Implying trust and confidence into the employment relationship
Wednesday, 4 June 2014
Later this year, the High Court will determine whether a term of mutual trust and confidence is implied into every contract of employment in Australia. If the Court finds in favour of the implied term, every employer will potentially be liable for damages caused by conduct that destroys or seriously damages the relationship of trust and confidence between itself and each employee.
So what is a term of mutual trust and confidence? What kind of conduct by an employer might be considered to breach the relationship of trust and confidence?
This question will be considered by the High Court in the appeal of the full Federal Court decision, Commonwealth Bank of Australia v Barker. In that decision, the Federal Court found that the Commonwealth Bank of Australia's (CBA) failure to take meaningful steps to attempt redeployment of an employee whose position had become redundant, was a breach of the implied term of trust and confidence. The Court awarded the employee $335,623.
What is an implied term?
Every employer is in a contract of employment with each of its employees. Whether this contract is written or not, the common law implies some terms by which both the employee and employer are bound. For example:
an employee is obliged to comply with lawful and reasonable directions
an employer is obliged to provide a safe workplace, and
both parties are obliged to give reasonable notice when intending to terminate the contract.
An implied term of trust and confidence is expressed as a mutual duty, meaning both employers and employees would be obligated not to do anything to break the trust and confidence between the parties.
UK examples of the operation of the implied term of trust and confidence
English cases provide some insight into how an implied term of trust and confidence might operate in Australia. Since 1998 in the UK, this implied term has been found to have been breached by an employer in a wide range of circumstances, including:
Imposing excessive workloads and bullying employees: A senior manager repeatedly ignored reports about a secretary whose work-load was 15-20 hours per week above her paid hours. The employer also treated the secretary aggressively.
Poor management of grievance claims: The paternity of the child of a pregnant employee was the subject of office gossip, about which the employee made a grievance claim. The employee was not permitted an inter-office transfer. She was required to immediately return to the hostile work environment while her grievance claim was in progress.
False accusations of lying: An employee was wrongly accused of being a liar even after a formal disciplinary process had resolved the allegation in their favour.
Unreasonable relocation requests: An employee was required to relocate offices within six days. This was despite their initial request for additional notice due to personal circumstances, and a further request to use annual leave as a means of obtaining more time.
Carrying on business in a corrupt manner: A company was involved in corrupt conduct and this was known by the public. Former employees of the company that were not involved in the corruption had trouble obtaining new employment.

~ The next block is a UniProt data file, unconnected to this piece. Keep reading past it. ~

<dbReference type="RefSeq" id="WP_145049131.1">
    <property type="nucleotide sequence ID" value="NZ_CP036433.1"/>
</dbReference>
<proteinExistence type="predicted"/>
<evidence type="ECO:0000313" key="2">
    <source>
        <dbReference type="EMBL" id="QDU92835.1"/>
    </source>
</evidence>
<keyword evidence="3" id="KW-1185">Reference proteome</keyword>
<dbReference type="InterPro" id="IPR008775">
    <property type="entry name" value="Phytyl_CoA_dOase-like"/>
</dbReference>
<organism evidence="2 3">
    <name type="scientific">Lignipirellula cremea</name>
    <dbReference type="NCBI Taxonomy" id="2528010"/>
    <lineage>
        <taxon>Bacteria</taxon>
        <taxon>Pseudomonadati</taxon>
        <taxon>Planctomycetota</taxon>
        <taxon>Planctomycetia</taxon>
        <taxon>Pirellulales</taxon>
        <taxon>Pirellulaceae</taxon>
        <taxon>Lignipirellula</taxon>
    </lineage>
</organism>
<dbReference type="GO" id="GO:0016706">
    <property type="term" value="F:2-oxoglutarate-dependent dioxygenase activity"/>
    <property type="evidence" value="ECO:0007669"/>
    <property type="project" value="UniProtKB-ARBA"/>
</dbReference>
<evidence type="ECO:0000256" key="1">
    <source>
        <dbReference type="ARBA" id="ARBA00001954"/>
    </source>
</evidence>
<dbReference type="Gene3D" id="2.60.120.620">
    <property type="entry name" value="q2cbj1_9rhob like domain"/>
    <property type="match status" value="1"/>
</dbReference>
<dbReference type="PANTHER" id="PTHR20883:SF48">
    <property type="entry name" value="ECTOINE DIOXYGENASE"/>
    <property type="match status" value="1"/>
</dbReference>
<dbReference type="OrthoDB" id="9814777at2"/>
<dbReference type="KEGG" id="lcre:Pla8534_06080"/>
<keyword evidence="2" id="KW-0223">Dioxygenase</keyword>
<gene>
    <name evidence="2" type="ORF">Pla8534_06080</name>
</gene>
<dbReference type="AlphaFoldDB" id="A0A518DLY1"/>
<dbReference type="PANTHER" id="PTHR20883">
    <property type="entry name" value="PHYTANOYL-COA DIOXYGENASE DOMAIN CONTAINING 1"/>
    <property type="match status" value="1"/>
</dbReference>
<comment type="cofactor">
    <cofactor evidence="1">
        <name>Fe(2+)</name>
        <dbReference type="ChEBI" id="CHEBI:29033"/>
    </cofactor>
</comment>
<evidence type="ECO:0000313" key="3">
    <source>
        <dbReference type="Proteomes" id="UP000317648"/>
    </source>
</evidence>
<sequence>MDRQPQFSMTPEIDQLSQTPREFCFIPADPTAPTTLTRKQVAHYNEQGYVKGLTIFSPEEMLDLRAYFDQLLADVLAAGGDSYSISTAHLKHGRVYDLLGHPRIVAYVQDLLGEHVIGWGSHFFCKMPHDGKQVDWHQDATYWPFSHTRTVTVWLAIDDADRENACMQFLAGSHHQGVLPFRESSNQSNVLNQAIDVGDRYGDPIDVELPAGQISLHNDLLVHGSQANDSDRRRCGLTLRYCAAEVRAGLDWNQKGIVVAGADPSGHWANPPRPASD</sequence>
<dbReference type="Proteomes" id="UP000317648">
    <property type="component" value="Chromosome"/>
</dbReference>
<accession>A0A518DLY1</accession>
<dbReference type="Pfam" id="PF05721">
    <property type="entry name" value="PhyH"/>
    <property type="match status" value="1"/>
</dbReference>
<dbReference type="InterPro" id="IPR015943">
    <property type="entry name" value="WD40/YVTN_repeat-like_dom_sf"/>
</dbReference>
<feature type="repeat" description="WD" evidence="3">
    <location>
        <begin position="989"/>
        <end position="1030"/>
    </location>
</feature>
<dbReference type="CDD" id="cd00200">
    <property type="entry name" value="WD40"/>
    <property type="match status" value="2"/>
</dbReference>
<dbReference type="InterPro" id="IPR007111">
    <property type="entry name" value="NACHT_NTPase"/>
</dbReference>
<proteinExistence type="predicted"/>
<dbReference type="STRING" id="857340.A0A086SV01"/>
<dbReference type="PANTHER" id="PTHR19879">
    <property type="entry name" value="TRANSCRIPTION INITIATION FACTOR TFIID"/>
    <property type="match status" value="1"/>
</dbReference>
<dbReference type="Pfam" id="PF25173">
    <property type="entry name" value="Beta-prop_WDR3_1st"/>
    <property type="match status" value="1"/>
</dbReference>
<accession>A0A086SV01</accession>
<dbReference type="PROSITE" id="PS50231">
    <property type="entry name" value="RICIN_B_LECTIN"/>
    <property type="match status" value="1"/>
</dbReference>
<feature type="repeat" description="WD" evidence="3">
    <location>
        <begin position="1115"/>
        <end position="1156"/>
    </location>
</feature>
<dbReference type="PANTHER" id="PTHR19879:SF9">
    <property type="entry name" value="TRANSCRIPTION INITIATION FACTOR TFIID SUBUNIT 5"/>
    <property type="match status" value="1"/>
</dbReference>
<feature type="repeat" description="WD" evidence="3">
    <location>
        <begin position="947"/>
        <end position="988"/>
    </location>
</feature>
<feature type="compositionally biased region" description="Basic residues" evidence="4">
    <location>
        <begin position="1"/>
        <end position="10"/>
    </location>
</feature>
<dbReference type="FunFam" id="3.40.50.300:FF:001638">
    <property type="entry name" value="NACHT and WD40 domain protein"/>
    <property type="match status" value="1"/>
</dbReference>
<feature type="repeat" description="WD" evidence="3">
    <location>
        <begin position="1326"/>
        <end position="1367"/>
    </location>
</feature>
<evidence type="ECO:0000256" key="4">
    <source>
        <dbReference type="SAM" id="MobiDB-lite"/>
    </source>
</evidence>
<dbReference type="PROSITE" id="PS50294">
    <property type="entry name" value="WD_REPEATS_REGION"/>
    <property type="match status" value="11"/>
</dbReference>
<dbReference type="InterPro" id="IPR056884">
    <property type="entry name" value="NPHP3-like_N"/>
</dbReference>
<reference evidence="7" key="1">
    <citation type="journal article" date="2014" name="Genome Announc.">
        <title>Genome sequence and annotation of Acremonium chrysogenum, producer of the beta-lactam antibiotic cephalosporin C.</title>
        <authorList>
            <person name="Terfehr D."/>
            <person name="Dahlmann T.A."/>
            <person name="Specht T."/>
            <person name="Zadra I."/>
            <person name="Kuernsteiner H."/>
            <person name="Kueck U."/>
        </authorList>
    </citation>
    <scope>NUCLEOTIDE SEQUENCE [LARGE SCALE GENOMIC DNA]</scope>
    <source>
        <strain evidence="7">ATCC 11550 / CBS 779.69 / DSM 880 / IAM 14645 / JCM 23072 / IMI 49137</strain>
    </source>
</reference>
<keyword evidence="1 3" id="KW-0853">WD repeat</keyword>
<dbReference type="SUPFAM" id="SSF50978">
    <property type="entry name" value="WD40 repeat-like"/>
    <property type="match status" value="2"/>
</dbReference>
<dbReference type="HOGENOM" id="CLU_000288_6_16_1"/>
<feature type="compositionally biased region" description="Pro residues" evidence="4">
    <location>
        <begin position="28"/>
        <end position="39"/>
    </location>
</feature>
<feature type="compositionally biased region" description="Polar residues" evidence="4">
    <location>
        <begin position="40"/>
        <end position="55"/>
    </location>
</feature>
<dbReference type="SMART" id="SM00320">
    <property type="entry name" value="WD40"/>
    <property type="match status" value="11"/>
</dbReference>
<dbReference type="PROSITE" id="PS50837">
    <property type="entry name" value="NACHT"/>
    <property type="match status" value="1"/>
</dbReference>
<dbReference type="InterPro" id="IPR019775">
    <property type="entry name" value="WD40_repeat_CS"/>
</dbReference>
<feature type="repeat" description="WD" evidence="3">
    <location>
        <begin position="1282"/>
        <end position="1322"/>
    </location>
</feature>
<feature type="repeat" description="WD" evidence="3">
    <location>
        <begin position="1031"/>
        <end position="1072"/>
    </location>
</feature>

These UK examples highlight the particular risk to employers of breaching this implied term, as a result of the actions and decisions of their senior employees and managers (or others that have responsibility for carrying out the employer's legal duties).
Although an implied term of trust and confidence is expressed as a mutual duty, in practice, we anticipate the term would place far greater obligations on employers.
What could this mean for Australian employers?
If found to exist, an implied term of trust and confidence could potentially be breached by an employer in a myriad of ways. Whether or not particular conduct is in breach of this implied term will depend on the circumstances of each case.
In Mr Barker's case, CBA's obligation to take meaningful steps to facilitate Mr Barker's redeployment arose in the context of Mr Barker's long-term employment of 27 years with the bank. The significant size of the organisation, as well as idiosyncrasies in his employment contract, were also contributing factors.
The implied term may also increase the number of legal avenues available to aggrieved employees. Some circumstances that give rise to a breach of the implied term by an employer will simultaneously give rise to causes of action under other legal protections, such as anti-discrimination laws, the unfair dismissal regime and the new anti-bullying framework. This increases the potential for multiple claims.
Additionally, a claim of breach of implied trust and confidence will be able to be made by some employees who are currently excluded from alternate legal claims against their employer. This includes high-income earners (currently those that earn over $129,300) who are excluded from the protection of the unfair dismissal laws, or employees who are excluded from making a claim because they are outside the time-period required by a statutory regime.
The experience in the UK suggests that the duty imposed on employers will be relevant to all facets of the employment relationship, including managing the workplace culture, making operational decisions and terminating employment. The potential breadth of the implied term, combined with the subjectivity of its application, is likely to create further uncertainty for employers when managing HR risks.
Article by Sarah Wood